Mine was not one of those Catholic families that kept a photo of John F. Kennedy right next to the image of the Sacred Heart. In fact, family lore has it that my Republican grandmother, who died days after JFK was assassinated, declared on her deathbed that she was going to be seeing that young man soon and intended to set him straight on several matters. (And let's just say I don't think she wanted to tell him we should have stayed out of Vietnam.)

Yet I'm more surprised than I guess I ought to have been at the ferocity, durability, and sheer volume of the conservative anger aimed at Ted Kennedy in the weeks since his death-an outpouring I fully expect to continue as we dissect his 532-page, posthumously published memoir, True Compass. (As I write, we are still twenty-four hours away from the scheduled delivery of my pre-ordered copy. But who's counting?)

Based on reader comments in response to Kennedy's obit in the online magazine I edit, Politics Daily (politicsdaily.com), I can attest that an astounding number of my fellow Christians are (1) quite confident that the senator is in the hot place and (2) unconcerned about how this judgment might affect their own standing with the Big Guy. The cleaned-up version of a typical comment was along the lines of “Burn, baby, burn.''

How could so many adherents of a belief system in which the possibility of redemption figures so prominently claim that nothing that happened in the forty years since Chappaquiddick counts for anything? No matter, apparently, that Kennedy says in his book, “Atonement is a process that never ends.” Even if you did not see his efforts on behalf of worker's rights, civil rights, immigrant rights, and health care for children as answering Christ's call-or making up for his prochoice politics-what about all the personal stories of small but important kindnesses nobody even knew about until now? He seems to have visited every friend of a friend who had ever been hospitalized. (And are we really only as good as our worst moment? What kind of a God would use that yardstick?)

The answer, I think, is that the manufacture of Kennedy hatred was a profitable industry for decades; he raised millions of dollars for Republican campaigns against opponents liberally branded as “Ted Kennedy liberals.'' So why should they close the shop now? On August 27, just two days after the death, Rush Limbaugh said on his show, “Senator Kennedy screwed up everything he touched.... And now for conservatives who are in the wilderness, Ted Kennedy is a model for us to find the best in our tradition and to follow it? I mean, this is puke city.” At least we can agree on that.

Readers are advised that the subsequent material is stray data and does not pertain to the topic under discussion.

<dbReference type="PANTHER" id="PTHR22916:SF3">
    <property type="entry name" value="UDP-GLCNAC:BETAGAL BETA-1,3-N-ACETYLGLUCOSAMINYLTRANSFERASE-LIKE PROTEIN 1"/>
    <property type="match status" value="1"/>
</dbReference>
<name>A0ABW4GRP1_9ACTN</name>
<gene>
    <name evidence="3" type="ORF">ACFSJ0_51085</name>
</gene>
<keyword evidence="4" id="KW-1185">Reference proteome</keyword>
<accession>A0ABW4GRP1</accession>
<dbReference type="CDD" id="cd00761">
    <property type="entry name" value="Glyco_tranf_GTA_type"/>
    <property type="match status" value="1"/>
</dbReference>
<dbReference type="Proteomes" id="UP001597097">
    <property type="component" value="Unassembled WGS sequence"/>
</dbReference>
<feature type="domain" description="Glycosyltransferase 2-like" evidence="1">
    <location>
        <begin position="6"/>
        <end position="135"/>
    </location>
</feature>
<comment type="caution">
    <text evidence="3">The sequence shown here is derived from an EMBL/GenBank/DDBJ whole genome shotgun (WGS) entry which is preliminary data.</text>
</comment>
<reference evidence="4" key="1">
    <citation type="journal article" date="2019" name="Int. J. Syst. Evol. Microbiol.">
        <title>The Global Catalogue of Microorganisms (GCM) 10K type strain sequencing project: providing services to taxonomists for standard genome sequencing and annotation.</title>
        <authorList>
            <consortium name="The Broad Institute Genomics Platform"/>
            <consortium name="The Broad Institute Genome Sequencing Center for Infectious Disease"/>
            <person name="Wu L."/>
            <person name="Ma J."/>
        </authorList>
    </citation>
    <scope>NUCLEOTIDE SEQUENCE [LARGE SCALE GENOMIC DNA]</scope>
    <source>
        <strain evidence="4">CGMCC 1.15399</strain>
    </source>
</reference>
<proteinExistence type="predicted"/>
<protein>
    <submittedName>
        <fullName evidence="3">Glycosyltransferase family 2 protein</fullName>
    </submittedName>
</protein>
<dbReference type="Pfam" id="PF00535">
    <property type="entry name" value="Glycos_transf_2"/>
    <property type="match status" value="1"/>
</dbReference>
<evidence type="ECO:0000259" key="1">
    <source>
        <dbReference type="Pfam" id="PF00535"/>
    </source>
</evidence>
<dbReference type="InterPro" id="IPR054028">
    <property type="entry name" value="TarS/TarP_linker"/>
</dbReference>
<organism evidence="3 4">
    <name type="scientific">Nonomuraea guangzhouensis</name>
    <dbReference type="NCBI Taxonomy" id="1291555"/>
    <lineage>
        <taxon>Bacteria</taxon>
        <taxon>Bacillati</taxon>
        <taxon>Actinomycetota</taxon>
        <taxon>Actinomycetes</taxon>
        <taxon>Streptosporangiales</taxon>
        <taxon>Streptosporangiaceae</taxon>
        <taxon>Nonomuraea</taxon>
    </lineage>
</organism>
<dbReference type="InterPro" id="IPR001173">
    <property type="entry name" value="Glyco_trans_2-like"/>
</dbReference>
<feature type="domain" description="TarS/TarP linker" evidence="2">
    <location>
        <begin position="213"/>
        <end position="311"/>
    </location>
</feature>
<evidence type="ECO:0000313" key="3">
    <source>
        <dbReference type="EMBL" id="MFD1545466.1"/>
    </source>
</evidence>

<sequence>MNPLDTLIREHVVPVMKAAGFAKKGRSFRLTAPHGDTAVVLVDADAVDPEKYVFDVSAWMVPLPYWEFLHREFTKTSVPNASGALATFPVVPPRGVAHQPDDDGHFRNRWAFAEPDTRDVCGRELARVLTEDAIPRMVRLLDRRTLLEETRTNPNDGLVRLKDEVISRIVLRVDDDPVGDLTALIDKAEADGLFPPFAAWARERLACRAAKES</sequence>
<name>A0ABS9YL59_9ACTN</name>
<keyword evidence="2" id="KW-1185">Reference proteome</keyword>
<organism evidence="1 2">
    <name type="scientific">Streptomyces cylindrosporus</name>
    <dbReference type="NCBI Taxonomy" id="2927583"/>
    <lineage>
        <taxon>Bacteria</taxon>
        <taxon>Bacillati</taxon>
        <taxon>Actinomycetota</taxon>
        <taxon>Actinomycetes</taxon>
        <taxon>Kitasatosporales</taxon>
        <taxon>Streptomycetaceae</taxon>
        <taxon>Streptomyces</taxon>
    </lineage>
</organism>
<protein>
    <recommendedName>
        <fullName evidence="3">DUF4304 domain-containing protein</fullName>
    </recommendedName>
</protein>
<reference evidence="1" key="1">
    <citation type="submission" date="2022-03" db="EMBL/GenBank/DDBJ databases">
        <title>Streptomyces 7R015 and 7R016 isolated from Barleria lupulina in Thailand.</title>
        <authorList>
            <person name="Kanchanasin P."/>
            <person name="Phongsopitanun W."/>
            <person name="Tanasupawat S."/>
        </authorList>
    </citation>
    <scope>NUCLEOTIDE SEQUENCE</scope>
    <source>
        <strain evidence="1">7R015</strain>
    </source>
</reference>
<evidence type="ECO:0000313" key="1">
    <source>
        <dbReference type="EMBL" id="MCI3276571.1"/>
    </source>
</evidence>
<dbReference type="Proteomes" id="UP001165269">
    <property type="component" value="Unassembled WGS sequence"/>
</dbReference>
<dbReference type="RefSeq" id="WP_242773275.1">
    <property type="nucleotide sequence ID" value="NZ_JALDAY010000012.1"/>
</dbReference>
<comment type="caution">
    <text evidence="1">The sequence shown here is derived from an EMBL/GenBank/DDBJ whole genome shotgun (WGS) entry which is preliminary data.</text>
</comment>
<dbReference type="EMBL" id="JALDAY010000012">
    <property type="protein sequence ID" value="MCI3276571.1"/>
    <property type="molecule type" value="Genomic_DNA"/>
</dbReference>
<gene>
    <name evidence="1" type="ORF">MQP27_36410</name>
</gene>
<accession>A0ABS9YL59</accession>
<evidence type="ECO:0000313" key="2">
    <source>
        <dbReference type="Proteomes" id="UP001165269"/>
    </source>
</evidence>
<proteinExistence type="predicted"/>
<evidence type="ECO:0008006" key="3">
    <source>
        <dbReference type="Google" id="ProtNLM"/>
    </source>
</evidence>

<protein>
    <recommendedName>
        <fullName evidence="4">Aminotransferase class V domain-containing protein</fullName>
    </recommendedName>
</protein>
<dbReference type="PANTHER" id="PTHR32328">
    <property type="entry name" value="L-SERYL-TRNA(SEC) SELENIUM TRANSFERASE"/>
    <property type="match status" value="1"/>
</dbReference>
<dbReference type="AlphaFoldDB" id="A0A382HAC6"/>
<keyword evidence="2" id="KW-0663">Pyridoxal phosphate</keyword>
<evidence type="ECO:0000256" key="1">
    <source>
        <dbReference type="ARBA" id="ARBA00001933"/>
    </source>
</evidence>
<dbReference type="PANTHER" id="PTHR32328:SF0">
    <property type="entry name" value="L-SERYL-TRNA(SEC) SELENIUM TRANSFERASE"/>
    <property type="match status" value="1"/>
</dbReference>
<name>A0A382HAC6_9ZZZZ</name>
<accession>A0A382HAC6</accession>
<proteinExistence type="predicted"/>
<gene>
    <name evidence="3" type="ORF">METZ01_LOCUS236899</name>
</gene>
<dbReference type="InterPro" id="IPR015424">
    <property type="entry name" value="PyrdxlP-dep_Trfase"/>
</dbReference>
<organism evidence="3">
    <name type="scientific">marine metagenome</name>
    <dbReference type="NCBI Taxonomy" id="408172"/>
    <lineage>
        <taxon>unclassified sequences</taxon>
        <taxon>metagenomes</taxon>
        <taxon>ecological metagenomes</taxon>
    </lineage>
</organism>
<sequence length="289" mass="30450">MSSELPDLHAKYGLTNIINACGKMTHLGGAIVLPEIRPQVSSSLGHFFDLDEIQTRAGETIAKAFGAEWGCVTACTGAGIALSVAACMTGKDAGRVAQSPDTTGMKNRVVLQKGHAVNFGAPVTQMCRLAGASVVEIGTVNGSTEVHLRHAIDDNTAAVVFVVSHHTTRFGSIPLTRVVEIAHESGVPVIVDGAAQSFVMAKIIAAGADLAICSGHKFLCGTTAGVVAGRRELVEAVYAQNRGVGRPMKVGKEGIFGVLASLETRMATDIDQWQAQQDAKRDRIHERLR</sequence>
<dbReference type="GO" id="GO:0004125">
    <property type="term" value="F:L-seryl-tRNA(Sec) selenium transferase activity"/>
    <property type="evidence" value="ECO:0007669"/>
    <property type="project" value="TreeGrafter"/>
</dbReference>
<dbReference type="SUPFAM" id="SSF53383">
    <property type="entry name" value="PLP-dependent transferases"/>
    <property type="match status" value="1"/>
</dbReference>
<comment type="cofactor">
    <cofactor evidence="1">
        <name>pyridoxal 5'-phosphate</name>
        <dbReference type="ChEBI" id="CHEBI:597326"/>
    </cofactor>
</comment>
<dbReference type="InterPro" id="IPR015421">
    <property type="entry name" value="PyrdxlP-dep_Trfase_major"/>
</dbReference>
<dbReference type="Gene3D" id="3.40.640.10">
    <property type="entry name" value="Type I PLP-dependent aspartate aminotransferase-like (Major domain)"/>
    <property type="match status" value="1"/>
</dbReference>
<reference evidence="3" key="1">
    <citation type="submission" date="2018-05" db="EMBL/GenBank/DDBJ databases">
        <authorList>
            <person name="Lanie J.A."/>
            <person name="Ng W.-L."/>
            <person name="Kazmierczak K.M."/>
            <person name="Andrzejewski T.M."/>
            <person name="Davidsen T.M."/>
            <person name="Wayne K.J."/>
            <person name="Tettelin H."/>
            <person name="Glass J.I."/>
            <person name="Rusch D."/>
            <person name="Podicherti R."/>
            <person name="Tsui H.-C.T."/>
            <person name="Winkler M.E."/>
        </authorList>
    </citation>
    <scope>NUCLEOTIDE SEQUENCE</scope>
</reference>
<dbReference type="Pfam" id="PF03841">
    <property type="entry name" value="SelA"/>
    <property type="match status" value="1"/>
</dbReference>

If I had been the Republican recipient of endless stacks of fundraising letters decrying this supposedly evil man, it might have struck me as puzzling, even outrageous, to see my party's leaders so stricken by his death, proclaiming lifelong love and respect. And of course, it's not only Kennedy who has been targeted for fun and profit in this way, and it's not only Republicans doing the slamming. Remember Hillary's campaign ad on how Barack Obama couldn't be trusted to answer the red phone at 3 a.m.? Now she works for him, and it's all good; on NBC's Meet the Press recently, she laughed at the idea that she might have meant what she said during last year's primary season: “During a campaign you're going to magnify differences,” she told host David Gregory. But—now it can be told—“I always had a very healthy respect for his intelligence, for his worldview, for his understanding of the complexity that we face in the twenty-first century.''

It's the anger industry, in both politics and the media, that I blame for a lot of the anger we've seen at these health-care town halls—where protesters, when interviewed, almost invariably either name something completely unrelated to health care as their true irritant, or say they actually want what the president they oppose is selling. Blair Bielick, for example, who traveled from Idaho to Washington, D.C., for a recent protest of the president's reform plan, told one of Politics Daily's reporters, “I want tort reform, and more competition so that I can choose a plan to buy”—both goals Obama has endorsed. Heather Hodges, who had come from Texas, said she'd made the trip for another reason: “Why haven't we seen [the president's] birth certificate?” When pressed, Hodges said she does think Obama is an American citizen. “But, still, I think he should produce it,” she said, shrugging.

The older direct-mail and TV-ad arms of American anger production will get an enormous—and, to me, terrifying—boost if the Supreme Court decides to loosen restrictions on corporate political donations under the McCain-Feingold Campaign Finance Law, as many court-watchers seem to feel is likely. And media anger factories on conservative radio and cable and in the liberal blogosphere continue to be rewarded in the marketplace. Many of these are outlets for performance artists or vendors who sell outrage the way others hawk weight-loss pills or clear skin. The only obvious solution is for consumers to refuse to carry on being suckered in this way. Which would, alas, require us to assume personal responsibility—something the president recently recommended, in a speech that was decried before he delivered it as a scary socialist indoctrination of schoolkids.

Melinda Henneberger, a Commonweal columnist, is the former editor-in-chief of PoliticsDaily.com.
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